Should a Blind Cat's Eyes be Removed?

 |  Nov 14th 2010  |   1 Contribution


blind
Hello Dr. Barchas! I love your blog! In April, I adopted a blind kitten, he is now 10 months old. His corneas ruptured due to a very severe respiratory infection before we adopted him.

He gets around our house well and seems perfectly comfortable aside from a brown discharge we clean from his eyes once or twice a day. We also give him a eye ointment to keep the eyes lubricated.

Our vet recommended a bilateral ennucleation (removal of both eyes) with the idea that sooner or later the eyes will become a problem and he'd rather do surgery on a the 7.5 lb cat than a 15 lb cat. However, that vet has suddenly left our practice and the other vet there says if it ain't broke, don't fix it; that we should keep medicating the eyes for now as he sees
no reason to do the surgery now.

I really trusted my previous vet and i just want to do the best thing for my kitty. Any thoughts would be greatly appreciated!

Amy
Woodbridge, NJ

I'm going to side with the second vet on this one. If your cat is not suffering, I have a hard time justifying a painful surgery that might lead to complications.

As you have discovered, blind cats generally lead normal lives as long as they are kept indoors. And blindness unfortunately is common in kittens that suffer severe upper respiratory infections before their eyes open.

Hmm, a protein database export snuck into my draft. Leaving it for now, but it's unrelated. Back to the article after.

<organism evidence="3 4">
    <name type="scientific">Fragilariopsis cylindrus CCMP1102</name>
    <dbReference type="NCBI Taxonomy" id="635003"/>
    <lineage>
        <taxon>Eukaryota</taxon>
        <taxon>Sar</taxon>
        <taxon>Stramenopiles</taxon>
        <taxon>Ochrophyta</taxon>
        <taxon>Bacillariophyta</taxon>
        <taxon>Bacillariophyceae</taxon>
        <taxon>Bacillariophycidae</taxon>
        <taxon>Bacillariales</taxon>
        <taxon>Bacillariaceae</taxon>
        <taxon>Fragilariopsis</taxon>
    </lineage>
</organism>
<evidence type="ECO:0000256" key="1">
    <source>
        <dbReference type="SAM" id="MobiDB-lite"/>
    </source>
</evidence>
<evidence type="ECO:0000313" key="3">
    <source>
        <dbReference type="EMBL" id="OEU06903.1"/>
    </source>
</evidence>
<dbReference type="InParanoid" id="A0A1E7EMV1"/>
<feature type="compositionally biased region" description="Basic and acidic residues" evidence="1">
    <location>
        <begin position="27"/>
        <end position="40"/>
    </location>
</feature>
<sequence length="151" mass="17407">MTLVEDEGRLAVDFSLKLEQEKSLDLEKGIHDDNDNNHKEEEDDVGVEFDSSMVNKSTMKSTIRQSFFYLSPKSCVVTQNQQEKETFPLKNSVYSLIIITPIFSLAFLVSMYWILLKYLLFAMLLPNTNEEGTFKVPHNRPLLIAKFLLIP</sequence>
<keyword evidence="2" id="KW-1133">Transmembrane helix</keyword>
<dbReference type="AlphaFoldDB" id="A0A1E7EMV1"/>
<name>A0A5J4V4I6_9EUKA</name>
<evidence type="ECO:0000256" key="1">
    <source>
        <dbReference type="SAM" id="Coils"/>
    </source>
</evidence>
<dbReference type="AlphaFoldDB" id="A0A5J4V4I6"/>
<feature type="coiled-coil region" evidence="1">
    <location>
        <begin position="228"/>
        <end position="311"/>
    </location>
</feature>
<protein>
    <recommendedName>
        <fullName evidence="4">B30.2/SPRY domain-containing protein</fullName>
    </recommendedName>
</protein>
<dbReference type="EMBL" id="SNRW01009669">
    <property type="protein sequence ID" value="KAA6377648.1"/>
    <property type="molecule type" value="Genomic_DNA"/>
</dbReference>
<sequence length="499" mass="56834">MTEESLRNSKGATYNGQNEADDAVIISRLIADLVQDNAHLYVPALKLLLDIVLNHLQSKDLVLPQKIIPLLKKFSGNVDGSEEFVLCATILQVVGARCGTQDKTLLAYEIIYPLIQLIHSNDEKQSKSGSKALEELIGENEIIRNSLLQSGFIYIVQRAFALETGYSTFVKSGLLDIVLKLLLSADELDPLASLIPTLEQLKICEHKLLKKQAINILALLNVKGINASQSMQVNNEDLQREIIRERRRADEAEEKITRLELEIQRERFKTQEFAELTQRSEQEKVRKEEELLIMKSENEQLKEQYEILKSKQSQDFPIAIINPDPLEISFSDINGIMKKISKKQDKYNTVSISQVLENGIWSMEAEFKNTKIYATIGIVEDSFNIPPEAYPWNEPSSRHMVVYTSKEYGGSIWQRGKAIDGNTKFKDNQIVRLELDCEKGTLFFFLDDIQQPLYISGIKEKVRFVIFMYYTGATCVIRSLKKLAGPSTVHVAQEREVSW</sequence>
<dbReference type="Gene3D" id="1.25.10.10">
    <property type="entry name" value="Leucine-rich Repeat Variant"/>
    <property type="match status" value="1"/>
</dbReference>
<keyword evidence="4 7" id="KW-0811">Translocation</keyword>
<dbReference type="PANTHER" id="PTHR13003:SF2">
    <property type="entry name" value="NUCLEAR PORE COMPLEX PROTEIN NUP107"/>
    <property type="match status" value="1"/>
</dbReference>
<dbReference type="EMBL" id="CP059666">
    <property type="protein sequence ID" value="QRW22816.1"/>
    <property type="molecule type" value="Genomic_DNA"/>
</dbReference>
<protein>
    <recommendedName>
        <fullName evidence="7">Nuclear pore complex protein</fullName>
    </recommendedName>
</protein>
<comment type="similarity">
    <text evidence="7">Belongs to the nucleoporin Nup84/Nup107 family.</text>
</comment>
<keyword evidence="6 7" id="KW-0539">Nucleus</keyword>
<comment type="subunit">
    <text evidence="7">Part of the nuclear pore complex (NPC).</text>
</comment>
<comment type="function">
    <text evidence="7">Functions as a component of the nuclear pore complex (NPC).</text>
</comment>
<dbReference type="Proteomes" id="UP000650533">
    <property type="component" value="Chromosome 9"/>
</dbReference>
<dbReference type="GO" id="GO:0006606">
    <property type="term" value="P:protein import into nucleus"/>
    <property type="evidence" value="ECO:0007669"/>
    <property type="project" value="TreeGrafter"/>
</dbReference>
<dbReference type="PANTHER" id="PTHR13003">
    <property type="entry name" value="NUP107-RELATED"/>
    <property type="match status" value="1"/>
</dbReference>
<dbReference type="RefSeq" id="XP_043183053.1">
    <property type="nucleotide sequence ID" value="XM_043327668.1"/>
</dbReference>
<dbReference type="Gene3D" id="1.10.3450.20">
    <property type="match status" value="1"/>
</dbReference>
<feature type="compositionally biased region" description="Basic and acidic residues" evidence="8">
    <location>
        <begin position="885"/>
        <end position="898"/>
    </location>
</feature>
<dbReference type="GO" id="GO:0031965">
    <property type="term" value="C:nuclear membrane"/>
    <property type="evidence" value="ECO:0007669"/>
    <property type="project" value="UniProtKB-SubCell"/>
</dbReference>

If the blindness is linked to chronically painful eyes then removal of the eyes is indicated to eliminate the pain. But if your cat is not in pain, then the surgery would be preemptive: it would be designed to prevent problems that might or might not occur in the future. In my opinion it's better to perform the surgery only if problems develop.

Although many surgeries (spays, intestinal surgeries, orthopedic surgeries) are easier to perform on very young, small animals, enucleations (eye removals) aren't really among them. So you definitely have some time to think this over.

I'd recommend that you visit a specialist in veterinary ophthalmology. The specialist should be able to assess your cat and give a good estimation of the likelihood that his eyes will become painful. If the ophthalmologist endorses surgery then I'll back her. Otherwise I see no reason to put your cat through the procedure.

Contributions

Tip: Creating a profile and avatar takes just a minute and is a great way to participate in Catster's community of people who are passionate about cats.

blog comments powered by Disqus